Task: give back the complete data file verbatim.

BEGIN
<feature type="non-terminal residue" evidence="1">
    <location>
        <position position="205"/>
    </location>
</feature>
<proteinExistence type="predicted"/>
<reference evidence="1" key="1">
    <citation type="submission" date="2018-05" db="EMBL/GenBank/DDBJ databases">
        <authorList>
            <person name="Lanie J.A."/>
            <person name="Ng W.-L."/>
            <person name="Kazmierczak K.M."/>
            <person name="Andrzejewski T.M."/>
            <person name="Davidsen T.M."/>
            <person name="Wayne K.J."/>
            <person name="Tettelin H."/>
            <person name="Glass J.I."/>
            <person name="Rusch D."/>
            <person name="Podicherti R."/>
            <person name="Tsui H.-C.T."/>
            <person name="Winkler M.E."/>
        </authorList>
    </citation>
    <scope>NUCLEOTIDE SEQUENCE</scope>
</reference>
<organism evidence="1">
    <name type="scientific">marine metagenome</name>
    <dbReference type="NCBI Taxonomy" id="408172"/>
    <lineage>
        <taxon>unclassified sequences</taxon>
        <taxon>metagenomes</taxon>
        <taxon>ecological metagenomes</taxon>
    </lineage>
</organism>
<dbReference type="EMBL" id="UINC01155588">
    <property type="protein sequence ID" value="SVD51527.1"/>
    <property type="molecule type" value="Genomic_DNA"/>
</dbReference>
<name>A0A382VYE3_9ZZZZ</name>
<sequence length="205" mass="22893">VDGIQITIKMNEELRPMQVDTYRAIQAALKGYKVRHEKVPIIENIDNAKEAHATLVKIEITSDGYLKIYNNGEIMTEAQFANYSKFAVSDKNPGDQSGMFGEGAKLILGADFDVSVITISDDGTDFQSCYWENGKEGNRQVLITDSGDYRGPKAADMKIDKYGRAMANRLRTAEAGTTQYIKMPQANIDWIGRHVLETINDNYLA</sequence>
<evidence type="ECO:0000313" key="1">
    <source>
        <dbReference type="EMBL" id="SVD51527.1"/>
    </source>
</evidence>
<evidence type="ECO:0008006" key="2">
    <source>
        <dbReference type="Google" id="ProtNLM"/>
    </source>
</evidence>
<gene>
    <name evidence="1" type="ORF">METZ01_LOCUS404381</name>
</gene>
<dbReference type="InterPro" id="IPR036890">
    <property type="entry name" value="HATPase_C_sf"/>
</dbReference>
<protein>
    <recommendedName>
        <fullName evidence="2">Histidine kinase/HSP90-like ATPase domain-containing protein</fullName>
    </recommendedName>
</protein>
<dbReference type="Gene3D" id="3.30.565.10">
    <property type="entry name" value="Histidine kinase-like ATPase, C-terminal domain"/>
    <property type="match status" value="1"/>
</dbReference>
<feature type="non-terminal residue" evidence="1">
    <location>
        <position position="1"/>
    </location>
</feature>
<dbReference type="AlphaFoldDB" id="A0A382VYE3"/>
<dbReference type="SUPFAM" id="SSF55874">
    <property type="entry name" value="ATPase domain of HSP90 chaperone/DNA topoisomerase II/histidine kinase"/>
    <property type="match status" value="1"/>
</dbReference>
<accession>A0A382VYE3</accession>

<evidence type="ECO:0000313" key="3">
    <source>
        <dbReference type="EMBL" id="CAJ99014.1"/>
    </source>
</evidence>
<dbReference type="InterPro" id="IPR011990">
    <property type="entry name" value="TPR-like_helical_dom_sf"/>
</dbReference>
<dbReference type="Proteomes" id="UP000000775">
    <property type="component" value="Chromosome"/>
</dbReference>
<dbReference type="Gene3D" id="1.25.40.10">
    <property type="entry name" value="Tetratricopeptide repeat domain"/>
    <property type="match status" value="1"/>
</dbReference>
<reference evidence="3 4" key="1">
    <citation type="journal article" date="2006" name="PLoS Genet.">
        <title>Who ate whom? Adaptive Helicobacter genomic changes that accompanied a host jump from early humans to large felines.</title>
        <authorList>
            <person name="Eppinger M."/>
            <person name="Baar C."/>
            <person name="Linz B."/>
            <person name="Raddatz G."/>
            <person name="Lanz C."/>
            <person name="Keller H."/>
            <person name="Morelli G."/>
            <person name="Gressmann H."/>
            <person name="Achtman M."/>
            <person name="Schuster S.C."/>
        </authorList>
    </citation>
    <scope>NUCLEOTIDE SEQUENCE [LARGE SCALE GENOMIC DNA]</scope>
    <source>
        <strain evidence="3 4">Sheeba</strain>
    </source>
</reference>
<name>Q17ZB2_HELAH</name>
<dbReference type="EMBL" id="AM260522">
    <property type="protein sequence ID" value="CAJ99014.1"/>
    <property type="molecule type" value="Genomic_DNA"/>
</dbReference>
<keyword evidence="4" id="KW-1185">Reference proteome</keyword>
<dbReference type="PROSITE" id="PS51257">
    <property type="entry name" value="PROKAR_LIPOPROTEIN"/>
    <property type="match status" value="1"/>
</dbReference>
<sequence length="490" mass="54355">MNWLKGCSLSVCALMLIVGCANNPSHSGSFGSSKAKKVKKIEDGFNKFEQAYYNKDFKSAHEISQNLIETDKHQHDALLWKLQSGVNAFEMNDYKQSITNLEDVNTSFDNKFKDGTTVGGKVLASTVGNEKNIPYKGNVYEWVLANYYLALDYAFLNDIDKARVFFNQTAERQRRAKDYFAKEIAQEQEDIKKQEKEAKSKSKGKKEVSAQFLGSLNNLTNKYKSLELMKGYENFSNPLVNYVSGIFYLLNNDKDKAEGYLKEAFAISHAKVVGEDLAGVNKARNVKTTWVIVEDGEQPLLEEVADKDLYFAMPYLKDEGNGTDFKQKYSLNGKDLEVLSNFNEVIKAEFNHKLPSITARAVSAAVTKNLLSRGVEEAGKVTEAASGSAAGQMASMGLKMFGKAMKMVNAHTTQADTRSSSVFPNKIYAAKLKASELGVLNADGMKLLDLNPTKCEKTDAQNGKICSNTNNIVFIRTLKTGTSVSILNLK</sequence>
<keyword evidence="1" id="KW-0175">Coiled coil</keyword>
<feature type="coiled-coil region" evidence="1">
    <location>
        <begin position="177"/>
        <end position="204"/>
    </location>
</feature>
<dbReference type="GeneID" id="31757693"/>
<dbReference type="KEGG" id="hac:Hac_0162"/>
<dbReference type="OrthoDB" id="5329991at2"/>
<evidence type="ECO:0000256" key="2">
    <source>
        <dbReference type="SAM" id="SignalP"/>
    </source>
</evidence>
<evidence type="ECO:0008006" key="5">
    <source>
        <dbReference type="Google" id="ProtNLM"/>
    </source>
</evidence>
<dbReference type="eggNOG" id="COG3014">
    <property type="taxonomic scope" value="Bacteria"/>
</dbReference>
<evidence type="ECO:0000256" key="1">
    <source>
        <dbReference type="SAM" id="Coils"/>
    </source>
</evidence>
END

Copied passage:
<feature type="non-terminal residue" evidence="1">
    <location>
        <position position="205"/>
    </location>
</feature>
<proteinExistence type="predicted"/>
<reference evidence="1" key="1">
    <citation type="submission" date="2018-05" db="EMBL/GenBank/DDBJ databases">
        <authorList>
            <person name="Lanie J.A."/>
            <person name="Ng W.-L."/>
            <person name="Kazmierczak K.M."/>
            <person name="Andrzejewski T.M."/>
            <person name="Davidsen T.M."/>
            <person name="Wayne K.J."/>
            <person name="Tettelin H."/>
            <person name="Glass J.I."/>
            <person name="Rusch D."/>
            <person name="Podicherti R."/>
            <person name="Tsui H.-C.T."/>
            <person name="Winkler M.E."/>
        </authorList>
    </citation>
    <scope>NUCLEOTIDE SEQUENCE</scope>
</reference>
<organism evidence="1">
    <name type="scientific">marine metagenome</name>
    <dbReference type="NCBI Taxonomy" id="408172"/>
    <lineage>
        <taxon>unclassified sequences</taxon>
        <taxon>metagenomes</taxon>
        <taxon>ecological metagenomes</taxon>
    </lineage>
</organism>
<dbReference type="EMBL" id="UINC01155588">
    <property type="protein sequence ID" value="SVD51527.1"/>
    <property type="molecule type" value="Genomic_DNA"/>
</dbReference>
<name>A0A382VYE3_9ZZZZ</name>
<sequence length="205" mass="22893">VDGIQITIKMNEELRPMQVDTYRAIQAALKGYKVRHEKVPIIENIDNAKEAHATLVKIEITSDGYLKIYNNGEIMTEAQFANYSKFAVSDKNPGDQSGMFGEGAKLILGADFDVSVITISDDGTDFQSCYWENGKEGNRQVLITDSGDYRGPKAADMKIDKYGRAMANRLRTAEAGTTQYIKMPQANIDWIGRHVLETINDNYLA</sequence>
<evidence type="ECO:0000313" key="1">
    <source>
        <dbReference type="EMBL" id="SVD51527.1"/>
    </source>
</evidence>
<evidence type="ECO:0008006" key="2">
    <source>
        <dbReference type="Google" id="ProtNLM"/>
    </source>
</evidence>
<gene>
    <name evidence="1" type="ORF">METZ01_LOCUS404381</name>
</gene>
<dbReference type="InterPro" id="IPR036890">
    <property type="entry name" value="HATPase_C_sf"/>
</dbReference>
<protein>
    <recommendedName>
        <fullName evidence="2">Histidine kinase/HSP90-like ATPase domain-containing protein</fullName>
    </recommendedName>
</protein>
<dbReference type="Gene3D" id="3.30.565.10">
    <property type="entry name" value="Histidine kinase-like ATPase, C-terminal domain"/>
    <property type="match status" value="1"/>
</dbReference>
<feature type="non-terminal residue" evidence="1">
    <location>
        <position position="1"/>
    </location>
</feature>
<dbReference type="AlphaFoldDB" id="A0A382VYE3"/>
<dbReference type="SUPFAM" id="SSF55874">
    <property type="entry name" value="ATPase domain of HSP90 chaperone/DNA topoisomerase II/histidine kinase"/>
    <property type="match status" value="1"/>
</dbReference>
<accession>A0A382VYE3</accession>

<evidence type="ECO:0000313" key="3">
    <source>
        <dbReference type="EMBL" id="CAJ99014.1"/>
    </source>
</evidence>
<dbReference type="InterPro" id="IPR011990">
    <property type="entry name" value="TPR-like_helical_dom_sf"/>
</dbReference>
<dbReference type="Proteomes" id="UP000000775">
    <property type="component" value="Chromosome"/>
</dbReference>
<dbReference type="Gene3D" id="1.25.40.10">
    <property type="entry name" value="Tetratricopeptide repeat domain"/>
    <property type="match status" value="1"/>
</dbReference>
<reference evidence="3 4" key="1">
    <citation type="journal article" date="2006" name="PLoS Genet.">
        <title>Who ate whom? Adaptive Helicobacter genomic changes that accompanied a host jump from early humans to large felines.</title>
        <authorList>
            <person name="Eppinger M."/>
            <person name="Baar C."/>
            <person name="Linz B."/>
            <person name="Raddatz G."/>
            <person name="Lanz C."/>
            <person name="Keller H."/>
            <person name="Morelli G."/>
            <person name="Gressmann H."/>
            <person name="Achtman M."/>
            <person name="Schuster S.C."/>
        </authorList>
    </citation>
    <scope>NUCLEOTIDE SEQUENCE [LARGE SCALE GENOMIC DNA]</scope>
    <source>
        <strain evidence="3 4">Sheeba</strain>
    </source>
</reference>
<name>Q17ZB2_HELAH</name>
<dbReference type="EMBL" id="AM260522">
    <property type="protein sequence ID" value="CAJ99014.1"/>
    <property type="molecule type" value="Genomic_DNA"/>
</dbReference>
<keyword evidence="4" id="KW-1185">Reference proteome</keyword>
<dbReference type="PROSITE" id="PS51257">
    <property type="entry name" value="PROKAR_LIPOPROTEIN"/>
    <property type="match status" value="1"/>
</dbReference>
<sequence length="490" mass="54355">MNWLKGCSLSVCALMLIVGCANNPSHSGSFGSSKAKKVKKIEDGFNKFEQAYYNKDFKSAHEISQNLIETDKHQHDALLWKLQSGVNAFEMNDYKQSITNLEDVNTSFDNKFKDGTTVGGKVLASTVGNEKNIPYKGNVYEWVLANYYLALDYAFLNDIDKARVFFNQTAERQRRAKDYFAKEIAQEQEDIKKQEKEAKSKSKGKKEVSAQFLGSLNNLTNKYKSLELMKGYENFSNPLVNYVSGIFYLLNNDKDKAEGYLKEAFAISHAKVVGEDLAGVNKARNVKTTWVIVEDGEQPLLEEVADKDLYFAMPYLKDEGNGTDFKQKYSLNGKDLEVLSNFNEVIKAEFNHKLPSITARAVSAAVTKNLLSRGVEEAGKVTEAASGSAAGQMASMGLKMFGKAMKMVNAHTTQADTRSSSVFPNKIYAAKLKASELGVLNADGMKLLDLNPTKCEKTDAQNGKICSNTNNIVFIRTLKTGTSVSILNLK</sequence>
<keyword evidence="1" id="KW-0175">Coiled coil</keyword>
<feature type="coiled-coil region" evidence="1">
    <location>
        <begin position="177"/>
        <end position="204"/>
    </location>
</feature>
<dbReference type="GeneID" id="31757693"/>
<dbReference type="KEGG" id="hac:Hac_0162"/>
<dbReference type="OrthoDB" id="5329991at2"/>
<evidence type="ECO:0000256" key="2">
    <source>
        <dbReference type="SAM" id="SignalP"/>
    </source>
</evidence>
<evidence type="ECO:0008006" key="5">
    <source>
        <dbReference type="Google" id="ProtNLM"/>
    </source>
</evidence>
<dbReference type="eggNOG" id="COG3014">
    <property type="taxonomic scope" value="Bacteria"/>
</dbReference>
<evidence type="ECO:0000256" key="1">
    <source>
        <dbReference type="SAM" id="Coils"/>
    </source>
</evidence>